UK Government – planning for the future

Written By Danass Maddison

Proposals intended to streamline and modernise the planning process

Current system

Currently, the government uses the system based on the Town and Country Planning Act 1947. The act calls for local authorities to prepare local plans setting out proposals for the use and development of land within their area, showing an ability to meet the housing demand.

What is housing demand?

Housing demand comprises a baseline of household projections, adjusted to take account of affordability and capped to limit the increase for local authority areas.

  • A baseline is set using a 10-year average of the 2014-based national household growth projections.
  • This is modified based on the affordability of the area, using the most recent median workplace-based affordability ratios.
    • For each 1% the ratio is above 4, the average household growth is increased by a quarter of a per cent (with a ratio of 8 representing a 100% increase)
  • A 40% cap to limit the increases an individual local authority can face is applied taking into account the current status of an areas strategic policies for housing.

The problem

Such a lengthy and laborious process causes delays in providing housing, a real social issue, especially for families.

This system has also shown itself to be unfavourable to small businesses, with the proportion of new home building they lead on dropping drastically from 40% 30 years ago to just 12% today. (Reforms to speed up the planning system and get the country building – Property118 (2020))

The new proposal

The following are solutions which the government is proposing that will help in tackling the housing shortage problem – (Planning for the future explained, 2020) :

  • The government to cut red tape, but not standards, placing higher regard on quality, design and the environment than ever before. Planning decisions will be simple and transparent, with local democracy at the heart of the process.
  • The planning process to be overhauled and replaced with a clearer, rules-based system.
  • The creation of a fast-track system for beautiful buildings and establishing local design guidance for developers to build and preserve beautiful communities.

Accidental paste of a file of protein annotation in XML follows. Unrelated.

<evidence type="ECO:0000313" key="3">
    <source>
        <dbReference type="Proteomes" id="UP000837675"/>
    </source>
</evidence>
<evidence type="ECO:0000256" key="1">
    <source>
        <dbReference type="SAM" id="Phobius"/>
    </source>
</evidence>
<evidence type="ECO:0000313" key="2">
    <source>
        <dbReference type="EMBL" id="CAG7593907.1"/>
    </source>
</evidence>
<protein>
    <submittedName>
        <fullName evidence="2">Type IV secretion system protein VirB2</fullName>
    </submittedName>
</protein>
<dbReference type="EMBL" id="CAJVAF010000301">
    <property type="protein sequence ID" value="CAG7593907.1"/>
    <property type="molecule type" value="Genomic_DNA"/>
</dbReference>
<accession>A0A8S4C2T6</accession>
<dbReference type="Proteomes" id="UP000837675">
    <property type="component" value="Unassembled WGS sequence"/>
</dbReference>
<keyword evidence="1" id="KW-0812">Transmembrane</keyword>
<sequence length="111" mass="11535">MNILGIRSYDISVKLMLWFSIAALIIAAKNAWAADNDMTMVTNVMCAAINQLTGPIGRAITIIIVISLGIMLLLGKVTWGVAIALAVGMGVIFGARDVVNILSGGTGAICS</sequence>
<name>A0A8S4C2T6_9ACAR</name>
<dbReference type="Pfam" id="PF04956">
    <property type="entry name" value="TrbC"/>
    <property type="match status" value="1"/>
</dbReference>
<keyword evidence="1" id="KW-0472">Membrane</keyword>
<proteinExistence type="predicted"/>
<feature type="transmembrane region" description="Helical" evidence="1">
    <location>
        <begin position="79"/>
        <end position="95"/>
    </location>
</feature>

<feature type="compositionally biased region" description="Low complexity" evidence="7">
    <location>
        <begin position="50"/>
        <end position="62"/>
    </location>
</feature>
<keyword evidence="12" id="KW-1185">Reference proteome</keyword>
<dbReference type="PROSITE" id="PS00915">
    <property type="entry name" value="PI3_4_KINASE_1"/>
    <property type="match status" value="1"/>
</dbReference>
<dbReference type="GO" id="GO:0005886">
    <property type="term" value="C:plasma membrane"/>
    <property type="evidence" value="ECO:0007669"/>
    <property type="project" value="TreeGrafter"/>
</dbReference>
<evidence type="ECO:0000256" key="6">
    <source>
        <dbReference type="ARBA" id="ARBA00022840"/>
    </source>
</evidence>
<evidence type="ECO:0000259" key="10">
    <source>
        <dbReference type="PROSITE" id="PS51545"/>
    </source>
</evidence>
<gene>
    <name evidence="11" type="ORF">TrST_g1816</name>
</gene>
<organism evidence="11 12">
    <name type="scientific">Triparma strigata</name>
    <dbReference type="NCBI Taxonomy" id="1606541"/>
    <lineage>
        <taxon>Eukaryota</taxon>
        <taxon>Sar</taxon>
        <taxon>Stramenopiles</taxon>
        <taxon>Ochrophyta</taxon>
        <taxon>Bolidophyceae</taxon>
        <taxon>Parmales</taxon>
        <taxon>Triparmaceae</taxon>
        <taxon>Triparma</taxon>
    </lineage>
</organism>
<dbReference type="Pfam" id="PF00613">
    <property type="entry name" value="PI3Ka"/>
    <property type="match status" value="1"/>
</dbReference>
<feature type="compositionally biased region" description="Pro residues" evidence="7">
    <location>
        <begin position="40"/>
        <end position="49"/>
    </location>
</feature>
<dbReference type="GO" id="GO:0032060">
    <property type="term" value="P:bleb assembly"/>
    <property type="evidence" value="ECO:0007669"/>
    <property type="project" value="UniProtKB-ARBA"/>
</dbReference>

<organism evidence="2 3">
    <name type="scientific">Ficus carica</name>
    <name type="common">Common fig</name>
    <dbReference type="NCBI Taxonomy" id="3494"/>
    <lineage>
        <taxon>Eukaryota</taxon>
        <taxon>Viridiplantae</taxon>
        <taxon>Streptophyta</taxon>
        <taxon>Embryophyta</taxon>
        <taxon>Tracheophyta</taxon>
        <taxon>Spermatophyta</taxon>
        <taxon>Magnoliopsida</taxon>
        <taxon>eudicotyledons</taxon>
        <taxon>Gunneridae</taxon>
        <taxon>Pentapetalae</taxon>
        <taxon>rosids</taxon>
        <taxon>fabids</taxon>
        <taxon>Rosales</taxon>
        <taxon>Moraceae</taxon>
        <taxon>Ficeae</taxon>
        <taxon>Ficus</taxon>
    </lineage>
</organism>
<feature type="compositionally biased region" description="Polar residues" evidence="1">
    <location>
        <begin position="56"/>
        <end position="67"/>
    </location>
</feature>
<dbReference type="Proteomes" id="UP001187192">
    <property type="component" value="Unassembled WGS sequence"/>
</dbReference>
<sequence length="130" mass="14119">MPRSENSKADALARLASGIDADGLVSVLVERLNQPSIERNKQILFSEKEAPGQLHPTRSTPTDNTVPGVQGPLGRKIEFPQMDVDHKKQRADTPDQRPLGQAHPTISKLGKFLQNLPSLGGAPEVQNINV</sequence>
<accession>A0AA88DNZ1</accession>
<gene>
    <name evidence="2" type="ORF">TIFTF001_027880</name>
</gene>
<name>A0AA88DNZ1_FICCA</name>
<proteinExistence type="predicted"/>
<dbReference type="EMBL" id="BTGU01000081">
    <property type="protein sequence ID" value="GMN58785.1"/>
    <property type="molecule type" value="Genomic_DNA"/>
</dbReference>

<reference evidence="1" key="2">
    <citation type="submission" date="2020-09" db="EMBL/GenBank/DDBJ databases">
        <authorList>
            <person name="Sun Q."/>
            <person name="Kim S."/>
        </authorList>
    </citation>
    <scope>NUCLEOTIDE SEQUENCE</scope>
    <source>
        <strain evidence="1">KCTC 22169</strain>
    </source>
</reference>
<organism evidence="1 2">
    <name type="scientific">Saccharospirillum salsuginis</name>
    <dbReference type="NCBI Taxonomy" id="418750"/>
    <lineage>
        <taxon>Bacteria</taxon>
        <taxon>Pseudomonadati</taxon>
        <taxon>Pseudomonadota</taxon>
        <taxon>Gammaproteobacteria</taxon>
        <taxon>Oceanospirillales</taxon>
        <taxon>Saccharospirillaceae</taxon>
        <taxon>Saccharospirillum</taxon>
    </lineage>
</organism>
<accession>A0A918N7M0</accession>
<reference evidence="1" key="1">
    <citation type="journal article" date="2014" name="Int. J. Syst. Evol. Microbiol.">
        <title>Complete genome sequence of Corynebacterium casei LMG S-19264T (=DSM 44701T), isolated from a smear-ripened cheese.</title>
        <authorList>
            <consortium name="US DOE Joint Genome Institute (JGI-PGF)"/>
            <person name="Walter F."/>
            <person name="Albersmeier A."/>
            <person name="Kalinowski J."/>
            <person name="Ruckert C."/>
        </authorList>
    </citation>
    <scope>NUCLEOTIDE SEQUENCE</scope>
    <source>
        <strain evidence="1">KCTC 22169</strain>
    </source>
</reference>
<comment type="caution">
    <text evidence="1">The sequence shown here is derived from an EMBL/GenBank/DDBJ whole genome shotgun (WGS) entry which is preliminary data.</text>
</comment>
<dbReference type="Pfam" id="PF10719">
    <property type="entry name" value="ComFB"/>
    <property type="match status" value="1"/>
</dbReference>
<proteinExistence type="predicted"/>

• Homes to be built quicker by ensuring local housing plans are developed and agreed in 30 months – down from the current 7 years.
  • Every area to have a local plan in place – currently, only 50% of local areas has a plan to build more homes.
  • A new and simpler system of developer contributions will also ensure private firms play their part in funding the new infrastructure and affordable homes that should accompany new building.
  • Land suitable for growth will be approved for development while plans are prepared, meaning new homes, schools, shops and business space can be built quickly and efficiently, as long as local design standards are met.
  • Ensure the supply of land, enabling more high-quality homes to be built in the right places and to provide businesses and communities with the space to develop.
  • Make the housing industry more diverse and competitive to drive delivery and higher standards by supporting innovative developers and house builders including SMEs and self-builders.

New proposal effects on real estate

House prices reflect both demand and supply and as in all markets, equilibrium price will occur at the price that matches current demand to available supply.

In the short run, supply is relatively inelastic given that it takes a long time to build new houses. Hence, increases in demand have an especially big effect on house prices.

The new proposal will see an influx of new homes meeting the pent up demand. When the supply catches up and reaches equilibrium demand will begin to fall leading to a corresponding fall in house prices, property rentals, business rents and ultimately inflation.

With most real estate bought by means of a mortgage, a fall in house prices could result in negative equity and potentially the inability to repay the debts.

This could make real estate a less favourable way to hedge an investment portfolio against inflation.

Will the new proposals fast track the planning system and ultimately reduce inflation?


  1. (Accessed: 13 August 2020).
  2. (Accessed: 15 August 2020).
  3. (Accessed: 19 August 2020).

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